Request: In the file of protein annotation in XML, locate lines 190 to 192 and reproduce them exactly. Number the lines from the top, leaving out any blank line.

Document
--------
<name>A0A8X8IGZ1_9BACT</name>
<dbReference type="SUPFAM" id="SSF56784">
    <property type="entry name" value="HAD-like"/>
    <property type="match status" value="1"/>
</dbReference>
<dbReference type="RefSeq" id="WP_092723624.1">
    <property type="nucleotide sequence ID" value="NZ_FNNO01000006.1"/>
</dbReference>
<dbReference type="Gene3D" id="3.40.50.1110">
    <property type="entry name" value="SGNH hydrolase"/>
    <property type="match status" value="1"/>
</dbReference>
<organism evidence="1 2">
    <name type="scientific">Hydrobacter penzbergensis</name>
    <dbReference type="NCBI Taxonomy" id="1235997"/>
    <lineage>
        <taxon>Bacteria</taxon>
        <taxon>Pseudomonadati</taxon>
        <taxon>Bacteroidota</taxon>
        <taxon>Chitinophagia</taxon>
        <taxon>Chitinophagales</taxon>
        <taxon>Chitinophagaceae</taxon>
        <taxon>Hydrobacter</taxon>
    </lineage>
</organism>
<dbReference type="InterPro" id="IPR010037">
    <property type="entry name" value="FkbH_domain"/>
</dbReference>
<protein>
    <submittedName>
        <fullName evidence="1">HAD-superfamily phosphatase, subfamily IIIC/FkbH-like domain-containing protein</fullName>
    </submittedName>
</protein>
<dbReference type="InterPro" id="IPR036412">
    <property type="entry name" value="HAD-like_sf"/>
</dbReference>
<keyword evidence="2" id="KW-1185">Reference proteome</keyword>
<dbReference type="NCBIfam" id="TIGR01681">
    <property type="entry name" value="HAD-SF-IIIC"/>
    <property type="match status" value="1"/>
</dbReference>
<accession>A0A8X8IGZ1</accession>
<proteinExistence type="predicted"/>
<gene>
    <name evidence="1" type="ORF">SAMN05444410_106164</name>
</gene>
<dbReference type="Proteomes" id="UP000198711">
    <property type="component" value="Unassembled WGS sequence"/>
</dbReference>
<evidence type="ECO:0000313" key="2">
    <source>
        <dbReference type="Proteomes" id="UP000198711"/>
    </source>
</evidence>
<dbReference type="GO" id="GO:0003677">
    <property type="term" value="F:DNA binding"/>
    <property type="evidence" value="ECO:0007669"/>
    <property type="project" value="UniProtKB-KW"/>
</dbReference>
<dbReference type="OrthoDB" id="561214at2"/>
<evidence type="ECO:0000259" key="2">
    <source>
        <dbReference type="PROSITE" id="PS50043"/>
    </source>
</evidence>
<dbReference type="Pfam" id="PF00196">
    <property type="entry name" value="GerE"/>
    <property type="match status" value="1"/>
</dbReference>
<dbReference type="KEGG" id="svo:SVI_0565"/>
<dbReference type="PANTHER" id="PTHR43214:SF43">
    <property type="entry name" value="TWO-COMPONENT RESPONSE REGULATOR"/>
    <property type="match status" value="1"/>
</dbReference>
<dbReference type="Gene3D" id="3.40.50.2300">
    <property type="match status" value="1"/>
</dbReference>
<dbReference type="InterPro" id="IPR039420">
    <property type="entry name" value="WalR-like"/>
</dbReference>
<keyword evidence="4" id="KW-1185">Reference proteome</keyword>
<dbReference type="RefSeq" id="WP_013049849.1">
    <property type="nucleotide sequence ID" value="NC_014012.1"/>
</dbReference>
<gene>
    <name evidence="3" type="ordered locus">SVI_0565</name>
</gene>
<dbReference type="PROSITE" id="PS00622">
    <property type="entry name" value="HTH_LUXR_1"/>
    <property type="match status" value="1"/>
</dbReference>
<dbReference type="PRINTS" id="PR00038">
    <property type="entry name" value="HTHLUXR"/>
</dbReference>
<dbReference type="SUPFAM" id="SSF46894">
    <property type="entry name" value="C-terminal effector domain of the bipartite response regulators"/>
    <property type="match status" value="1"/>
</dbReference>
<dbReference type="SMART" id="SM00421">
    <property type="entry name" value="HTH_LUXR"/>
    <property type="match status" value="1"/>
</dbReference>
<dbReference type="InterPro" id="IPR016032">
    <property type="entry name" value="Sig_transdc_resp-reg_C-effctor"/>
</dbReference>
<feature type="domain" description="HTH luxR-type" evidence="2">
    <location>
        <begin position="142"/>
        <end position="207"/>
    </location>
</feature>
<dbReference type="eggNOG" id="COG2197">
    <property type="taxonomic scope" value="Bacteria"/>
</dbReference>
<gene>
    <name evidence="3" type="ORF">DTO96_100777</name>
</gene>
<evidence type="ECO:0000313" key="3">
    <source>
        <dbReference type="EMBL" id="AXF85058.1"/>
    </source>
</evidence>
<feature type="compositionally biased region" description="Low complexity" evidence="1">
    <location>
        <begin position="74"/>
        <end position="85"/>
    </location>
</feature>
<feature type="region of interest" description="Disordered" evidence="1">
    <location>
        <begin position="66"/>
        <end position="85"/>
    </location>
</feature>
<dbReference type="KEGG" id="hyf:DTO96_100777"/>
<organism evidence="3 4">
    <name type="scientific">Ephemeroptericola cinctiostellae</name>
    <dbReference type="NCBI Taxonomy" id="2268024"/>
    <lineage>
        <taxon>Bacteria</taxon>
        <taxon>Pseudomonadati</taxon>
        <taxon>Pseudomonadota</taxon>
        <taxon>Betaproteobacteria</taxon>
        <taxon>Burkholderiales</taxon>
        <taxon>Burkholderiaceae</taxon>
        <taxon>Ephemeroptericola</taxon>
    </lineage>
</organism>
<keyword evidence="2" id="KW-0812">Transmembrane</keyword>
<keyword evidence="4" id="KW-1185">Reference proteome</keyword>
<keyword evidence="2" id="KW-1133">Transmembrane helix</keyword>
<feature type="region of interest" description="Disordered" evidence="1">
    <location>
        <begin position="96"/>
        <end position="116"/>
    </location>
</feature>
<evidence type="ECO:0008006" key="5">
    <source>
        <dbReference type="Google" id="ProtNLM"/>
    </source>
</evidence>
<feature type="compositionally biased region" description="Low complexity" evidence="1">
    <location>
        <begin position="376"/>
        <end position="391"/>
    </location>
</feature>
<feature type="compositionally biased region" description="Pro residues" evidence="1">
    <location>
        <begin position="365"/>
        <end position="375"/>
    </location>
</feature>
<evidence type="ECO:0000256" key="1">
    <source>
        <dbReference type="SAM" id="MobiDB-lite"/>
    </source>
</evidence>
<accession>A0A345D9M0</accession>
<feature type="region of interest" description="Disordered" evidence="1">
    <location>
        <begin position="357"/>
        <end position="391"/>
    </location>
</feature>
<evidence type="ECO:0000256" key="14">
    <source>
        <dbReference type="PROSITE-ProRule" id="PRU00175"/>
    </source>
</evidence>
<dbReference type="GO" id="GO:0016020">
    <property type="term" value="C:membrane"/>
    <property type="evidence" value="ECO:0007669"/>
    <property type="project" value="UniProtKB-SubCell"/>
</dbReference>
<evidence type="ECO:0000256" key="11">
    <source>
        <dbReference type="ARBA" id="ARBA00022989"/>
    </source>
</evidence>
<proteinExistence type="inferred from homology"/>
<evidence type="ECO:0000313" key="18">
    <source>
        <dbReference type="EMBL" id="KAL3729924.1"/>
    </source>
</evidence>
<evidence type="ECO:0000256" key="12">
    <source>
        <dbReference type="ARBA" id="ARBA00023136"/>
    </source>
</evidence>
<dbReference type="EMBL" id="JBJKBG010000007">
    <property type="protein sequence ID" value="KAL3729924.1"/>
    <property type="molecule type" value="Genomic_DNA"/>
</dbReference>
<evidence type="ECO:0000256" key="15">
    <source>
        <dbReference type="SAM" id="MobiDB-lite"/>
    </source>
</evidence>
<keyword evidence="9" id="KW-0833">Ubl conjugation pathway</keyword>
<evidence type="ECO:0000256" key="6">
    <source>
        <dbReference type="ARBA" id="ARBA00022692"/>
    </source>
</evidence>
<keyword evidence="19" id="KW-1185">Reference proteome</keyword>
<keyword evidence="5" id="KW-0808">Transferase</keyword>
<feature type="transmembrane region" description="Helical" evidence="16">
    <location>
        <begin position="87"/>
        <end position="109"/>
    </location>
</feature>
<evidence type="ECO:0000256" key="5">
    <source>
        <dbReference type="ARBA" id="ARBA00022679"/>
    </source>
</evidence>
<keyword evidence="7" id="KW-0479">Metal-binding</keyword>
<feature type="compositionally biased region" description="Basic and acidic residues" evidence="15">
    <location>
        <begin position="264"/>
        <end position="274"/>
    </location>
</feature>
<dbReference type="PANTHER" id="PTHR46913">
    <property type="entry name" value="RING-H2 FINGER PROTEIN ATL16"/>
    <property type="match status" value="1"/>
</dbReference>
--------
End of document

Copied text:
    </source>
</evidence>
<dbReference type="GO" id="GO:0016020">